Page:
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IEC TS 63081 pdf free download

IEC TS 63081 pdf free download.Ultrasonics – Methods for the characterization of the ultrasonic properties of materials.
5 Overview
5.1 General principles
It is important when measuring materials characteristics that the equipment set-up environment and method have as little effect on the results as possible. Clause 5 discusses some of the setup issues and items to be noted when performing these measurements.
The application of a consistent and well understood protocol is the key to deriving meaningful measurements that are reproducible and transportable. Controlling as much of the test environment as possible, from temperature to sample preparation and conditioning, has an important impact on the measurement quality and confidence.
Having water-filled tanks where the temperature can be controlled and measured to the desired accuracy is important. Similarly, other aspects of the water quality employed for the measurements (dissolved gas content and conductivity) may be important subject to the applied technique.
In addition, measurements should be repeated at different conditions (distance, orientation driving signal) depending on the property to be measured, in order to understand and minimize set-up and instrumentation effects. To this end, once the type of measurement has been selected for the particular parameter, sources of uncertainty should be investigated and quantified [1]. Type A uncertainties can be quantified by repeating measurements and building up an appropriate uncertainty budget. Type B sources of uncertainty will require modelling or parallel/confirmatory validation studies.
5.2 Sample preparation
5.2.1 Fluid samples
When working with fluids, immersing the test transducers in the fluid is ideal. However, practically fluids often need to be housed within a container which is immersed within a test tank. Such containers are typically either rigid walled vessels (such as a parallel walled cell culture flasks) or have an acoustically thin membrane at either end of the acoustic path through the material.
Rigid-walled vessels are likely to have the benefit that they have parallel walls, and therefore maintain a uniform thickness of sample. However, the material used to construct the walls of the flask is likely to be acoustically mismatched to water, leading to significant reflections at the interfaces. Additionally, they can exhibit acoustic absorption and dispersion.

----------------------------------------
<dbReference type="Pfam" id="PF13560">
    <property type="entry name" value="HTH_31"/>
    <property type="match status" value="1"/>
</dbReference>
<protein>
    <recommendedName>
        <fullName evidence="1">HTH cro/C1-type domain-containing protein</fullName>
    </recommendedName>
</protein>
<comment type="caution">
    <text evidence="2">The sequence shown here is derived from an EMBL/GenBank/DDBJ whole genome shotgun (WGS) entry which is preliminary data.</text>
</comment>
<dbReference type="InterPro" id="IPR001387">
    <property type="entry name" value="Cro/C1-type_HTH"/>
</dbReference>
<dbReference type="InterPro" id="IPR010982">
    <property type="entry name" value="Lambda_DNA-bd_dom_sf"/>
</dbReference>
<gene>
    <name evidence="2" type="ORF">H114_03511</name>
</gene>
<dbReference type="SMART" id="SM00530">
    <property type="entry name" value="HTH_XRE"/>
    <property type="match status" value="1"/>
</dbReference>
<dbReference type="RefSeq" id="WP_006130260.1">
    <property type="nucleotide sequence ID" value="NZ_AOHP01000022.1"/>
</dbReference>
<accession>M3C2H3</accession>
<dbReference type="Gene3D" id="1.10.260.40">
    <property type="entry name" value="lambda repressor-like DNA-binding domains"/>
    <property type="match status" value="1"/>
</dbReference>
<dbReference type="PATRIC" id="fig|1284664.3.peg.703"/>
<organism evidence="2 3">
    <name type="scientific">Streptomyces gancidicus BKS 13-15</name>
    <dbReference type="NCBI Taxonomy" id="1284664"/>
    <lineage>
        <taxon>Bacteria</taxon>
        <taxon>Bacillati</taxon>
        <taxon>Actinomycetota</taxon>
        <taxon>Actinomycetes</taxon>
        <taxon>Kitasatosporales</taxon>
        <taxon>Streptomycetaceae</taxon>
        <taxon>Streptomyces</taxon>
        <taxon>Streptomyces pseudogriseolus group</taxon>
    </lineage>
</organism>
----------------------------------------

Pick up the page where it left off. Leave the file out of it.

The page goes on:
Whilst membranes may be thin relative to the acoustic wavelength, their influence on the determination of ultrasonic power as part of the radiation force balance measurement is well documented [2],[3j, and such effects need to be avoided. Care should also be taken to avoid expansion of the membrane during the process of filling the measurement vessel with the fluid under test. Particularly if the vessel is surrounded by air during filling, membranes can expand to a convex shape and thus the vessel might become an acoustic lens which further perturbs the measurement. It is best practice to use flat restraining plates in contact with the membrane to minimize expansion during filling.
Given the possible artefacts introduced by a measurement vessel, measurements should be conducted in a manner that separates the properties of the fluid under test from those of the vessel containing it. A description of methods to accomplish this is given in Clause 6.
When testing fluids, the sample ideally needs to be degassed to a constant level. During sample preparation, it is easy to introduce air into the sample when pouring the liquid. Care should be taken to minimize this; however, ills likely that gas will still be introduced particularly for viscous liquids. Therefore, once the sample is prepared, it may be useful to degas the sample with agitation in a vacuum chamber jar to allow any entrapped gasses to be liberated.IEC TS 63081 pdf download.


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